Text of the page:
Meanwhile, Senate majority leader Trent Lott faces his biggest challenge in the finale of the impeachment trial of President Bill Clinton.
The Senates top Republican must keep peace among the factions in his own party as senators finally pass judgement on the President and also consider how they will be judged by voters.
Mr Lotts stewardship of the trial is viewed as a make-or-break opportunity for him to emerge from the long shadows of the now-departed Newt Gingrich, who had been a far more conspicuous figure, and to assert himself as a national leader of the Republican Party.
So far he gets high marks from senators or both parties for striving to keep open communications between Democrats and Republicans and to keep the trial from dissolving into a partisan free-for-all. He has also kept to his original schedule to end the unpopular trial by the middle of this month.
We are really still trying to be fair to all sides, and thats a real challenge, Mr Lott said two weeks ago.
But Mr Lotts stature, in the end, will be influenced by how the trial ends, and how the public sees its conclusion. With 19 Republican senators facing re-election in 2000, 13 from states carried by Mr Clinton in the 1996 presidential vote, his resolution of the proceedings may also prove crucial to his partys future.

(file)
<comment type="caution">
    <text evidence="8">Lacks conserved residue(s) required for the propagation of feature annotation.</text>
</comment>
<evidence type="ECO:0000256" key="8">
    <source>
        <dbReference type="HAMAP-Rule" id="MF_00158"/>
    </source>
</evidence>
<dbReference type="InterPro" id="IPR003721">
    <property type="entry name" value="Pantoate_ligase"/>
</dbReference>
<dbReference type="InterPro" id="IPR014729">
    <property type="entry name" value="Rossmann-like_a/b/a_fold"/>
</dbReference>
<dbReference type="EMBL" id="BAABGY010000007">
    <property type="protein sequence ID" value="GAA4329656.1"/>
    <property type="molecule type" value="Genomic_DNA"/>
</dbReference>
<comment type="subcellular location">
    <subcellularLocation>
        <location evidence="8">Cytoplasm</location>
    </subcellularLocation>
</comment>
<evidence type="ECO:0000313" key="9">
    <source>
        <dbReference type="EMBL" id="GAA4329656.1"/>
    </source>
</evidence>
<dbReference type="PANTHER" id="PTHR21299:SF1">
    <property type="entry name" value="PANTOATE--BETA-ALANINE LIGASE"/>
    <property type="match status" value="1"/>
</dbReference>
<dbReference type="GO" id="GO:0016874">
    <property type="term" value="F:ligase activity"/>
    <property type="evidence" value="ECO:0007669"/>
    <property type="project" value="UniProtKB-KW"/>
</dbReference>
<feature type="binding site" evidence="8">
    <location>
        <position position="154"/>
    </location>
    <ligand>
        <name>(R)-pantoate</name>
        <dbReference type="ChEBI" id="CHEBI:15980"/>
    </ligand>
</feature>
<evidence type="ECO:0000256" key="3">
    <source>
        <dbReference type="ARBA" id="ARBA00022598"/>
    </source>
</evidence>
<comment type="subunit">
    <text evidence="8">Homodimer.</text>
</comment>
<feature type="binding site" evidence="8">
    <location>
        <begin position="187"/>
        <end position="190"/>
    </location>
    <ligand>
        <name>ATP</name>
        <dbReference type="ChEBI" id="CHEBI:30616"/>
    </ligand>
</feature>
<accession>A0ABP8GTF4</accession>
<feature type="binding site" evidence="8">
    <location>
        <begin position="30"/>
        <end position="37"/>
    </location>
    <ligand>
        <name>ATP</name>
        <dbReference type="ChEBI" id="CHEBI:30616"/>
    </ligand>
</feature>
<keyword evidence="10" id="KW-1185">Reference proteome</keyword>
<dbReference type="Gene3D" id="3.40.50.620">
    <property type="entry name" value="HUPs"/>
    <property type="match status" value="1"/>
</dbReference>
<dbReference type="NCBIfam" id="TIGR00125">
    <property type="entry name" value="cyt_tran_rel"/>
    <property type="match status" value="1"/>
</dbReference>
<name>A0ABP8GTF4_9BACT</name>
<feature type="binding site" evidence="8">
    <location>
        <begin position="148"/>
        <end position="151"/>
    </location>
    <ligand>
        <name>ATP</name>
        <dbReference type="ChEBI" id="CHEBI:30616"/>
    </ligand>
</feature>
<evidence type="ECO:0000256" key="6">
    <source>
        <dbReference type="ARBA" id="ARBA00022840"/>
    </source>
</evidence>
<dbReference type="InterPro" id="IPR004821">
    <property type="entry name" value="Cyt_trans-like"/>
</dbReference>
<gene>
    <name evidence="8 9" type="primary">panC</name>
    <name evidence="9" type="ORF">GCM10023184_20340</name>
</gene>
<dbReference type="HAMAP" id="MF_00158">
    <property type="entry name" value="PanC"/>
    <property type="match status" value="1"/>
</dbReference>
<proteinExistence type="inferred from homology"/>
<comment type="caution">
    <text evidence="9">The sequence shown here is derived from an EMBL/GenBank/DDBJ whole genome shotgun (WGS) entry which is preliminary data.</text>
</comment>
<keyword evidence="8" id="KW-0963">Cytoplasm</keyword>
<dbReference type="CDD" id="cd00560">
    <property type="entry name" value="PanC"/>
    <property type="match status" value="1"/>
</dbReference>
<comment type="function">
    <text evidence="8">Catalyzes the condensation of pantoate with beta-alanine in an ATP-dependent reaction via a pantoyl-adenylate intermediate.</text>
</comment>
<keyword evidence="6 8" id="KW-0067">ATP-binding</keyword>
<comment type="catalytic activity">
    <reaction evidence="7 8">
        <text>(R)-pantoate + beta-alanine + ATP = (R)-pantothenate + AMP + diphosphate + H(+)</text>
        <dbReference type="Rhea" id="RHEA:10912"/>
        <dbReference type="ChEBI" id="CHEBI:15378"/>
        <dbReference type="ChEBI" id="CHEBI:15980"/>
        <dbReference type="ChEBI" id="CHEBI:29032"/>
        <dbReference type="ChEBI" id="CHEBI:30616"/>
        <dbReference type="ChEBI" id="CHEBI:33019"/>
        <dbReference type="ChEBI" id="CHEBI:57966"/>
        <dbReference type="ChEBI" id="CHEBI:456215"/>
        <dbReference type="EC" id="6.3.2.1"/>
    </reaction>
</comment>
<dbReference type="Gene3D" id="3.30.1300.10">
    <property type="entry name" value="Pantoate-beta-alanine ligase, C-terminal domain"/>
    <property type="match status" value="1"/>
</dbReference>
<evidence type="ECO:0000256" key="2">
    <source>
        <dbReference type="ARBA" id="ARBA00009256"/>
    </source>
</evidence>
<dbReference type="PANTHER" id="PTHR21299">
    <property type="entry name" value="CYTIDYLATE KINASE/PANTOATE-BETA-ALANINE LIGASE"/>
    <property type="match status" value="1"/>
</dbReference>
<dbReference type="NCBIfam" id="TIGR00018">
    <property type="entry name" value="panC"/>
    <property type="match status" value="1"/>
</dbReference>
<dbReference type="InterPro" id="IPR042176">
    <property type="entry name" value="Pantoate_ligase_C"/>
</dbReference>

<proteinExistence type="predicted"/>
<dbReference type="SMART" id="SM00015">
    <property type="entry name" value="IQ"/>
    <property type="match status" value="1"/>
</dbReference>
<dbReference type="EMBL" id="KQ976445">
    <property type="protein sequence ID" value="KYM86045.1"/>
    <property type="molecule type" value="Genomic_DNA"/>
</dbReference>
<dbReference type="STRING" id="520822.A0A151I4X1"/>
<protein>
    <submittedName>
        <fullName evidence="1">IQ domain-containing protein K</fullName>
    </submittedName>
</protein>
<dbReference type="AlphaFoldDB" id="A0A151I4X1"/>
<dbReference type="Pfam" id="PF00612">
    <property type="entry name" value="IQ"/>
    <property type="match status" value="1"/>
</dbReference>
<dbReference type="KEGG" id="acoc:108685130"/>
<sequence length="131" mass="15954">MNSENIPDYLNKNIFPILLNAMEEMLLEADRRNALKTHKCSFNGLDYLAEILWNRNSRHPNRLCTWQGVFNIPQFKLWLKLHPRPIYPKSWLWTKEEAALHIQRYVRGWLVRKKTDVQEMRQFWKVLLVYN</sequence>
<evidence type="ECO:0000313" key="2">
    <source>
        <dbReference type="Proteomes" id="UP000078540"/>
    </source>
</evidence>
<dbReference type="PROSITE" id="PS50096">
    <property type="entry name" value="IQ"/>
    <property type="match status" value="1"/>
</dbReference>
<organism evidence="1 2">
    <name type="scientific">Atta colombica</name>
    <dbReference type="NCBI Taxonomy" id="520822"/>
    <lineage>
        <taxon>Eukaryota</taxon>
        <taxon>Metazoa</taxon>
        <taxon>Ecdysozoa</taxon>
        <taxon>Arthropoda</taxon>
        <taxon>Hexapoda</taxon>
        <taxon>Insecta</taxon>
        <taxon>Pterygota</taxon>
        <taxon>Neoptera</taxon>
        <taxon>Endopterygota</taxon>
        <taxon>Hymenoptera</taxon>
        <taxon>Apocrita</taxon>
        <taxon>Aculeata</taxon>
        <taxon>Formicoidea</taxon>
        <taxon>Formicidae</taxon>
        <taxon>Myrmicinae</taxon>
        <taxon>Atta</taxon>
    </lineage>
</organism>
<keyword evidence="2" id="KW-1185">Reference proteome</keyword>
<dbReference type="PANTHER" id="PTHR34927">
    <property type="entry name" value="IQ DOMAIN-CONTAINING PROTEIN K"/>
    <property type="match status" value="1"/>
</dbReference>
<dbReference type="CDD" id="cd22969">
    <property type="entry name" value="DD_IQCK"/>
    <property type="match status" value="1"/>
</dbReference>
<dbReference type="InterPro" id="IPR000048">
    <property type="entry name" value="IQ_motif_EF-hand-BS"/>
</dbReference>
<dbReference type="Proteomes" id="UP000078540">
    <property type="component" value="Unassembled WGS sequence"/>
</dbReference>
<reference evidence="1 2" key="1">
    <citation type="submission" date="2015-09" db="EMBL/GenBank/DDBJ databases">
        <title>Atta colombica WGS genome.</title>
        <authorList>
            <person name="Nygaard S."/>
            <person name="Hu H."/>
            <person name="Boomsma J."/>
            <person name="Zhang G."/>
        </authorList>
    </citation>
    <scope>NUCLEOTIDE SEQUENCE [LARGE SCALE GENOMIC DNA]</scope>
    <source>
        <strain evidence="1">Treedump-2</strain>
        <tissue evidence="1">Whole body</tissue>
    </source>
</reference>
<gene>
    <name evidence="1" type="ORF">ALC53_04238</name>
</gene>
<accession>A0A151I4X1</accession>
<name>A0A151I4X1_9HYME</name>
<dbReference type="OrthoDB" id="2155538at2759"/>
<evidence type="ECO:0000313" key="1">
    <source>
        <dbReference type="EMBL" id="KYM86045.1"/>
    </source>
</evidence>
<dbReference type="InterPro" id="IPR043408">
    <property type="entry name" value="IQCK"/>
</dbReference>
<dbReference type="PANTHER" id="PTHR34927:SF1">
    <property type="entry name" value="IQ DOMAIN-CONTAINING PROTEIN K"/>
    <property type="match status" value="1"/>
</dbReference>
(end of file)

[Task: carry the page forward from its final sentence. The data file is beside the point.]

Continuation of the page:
In another development, a senior Democratic Senator, often described as the conscience of the present Senate, has said US President Bill Clintons actions over the Monica Lewinsky affair rise to the level of high crimes and misdemeanours, which require his removal from office.
Senator Robert Byrd said if the President was convicted, he had to be removed immediately. There is no second chance. So it comes down to the vote to remove or not to remove.
The Senator opposes the democratic proposal of first adjourning the trial to censure Mr Clinton and then resuming to vote on the final articles of impeachment.
The move to censure Mr Clinton will die, said fellow Senator Bob Kerrey of Nebraska, adding, it is a bird without wings right now. In fact, it is a serpent.
But for censure to
be meaningful, it would have to be passed by both Houses
of Congress and signed by the President and there should
be consultation with the White House over this
development, he said.
USA claims right to bomb Kabul
WASHINGTON, Feb 8 (AP) The U.S. Administration now asserts the right to bomb government facilities in nations that provide sanctuary to international terrorists, a significant escalation of U.S. attempts to thwart terrorism.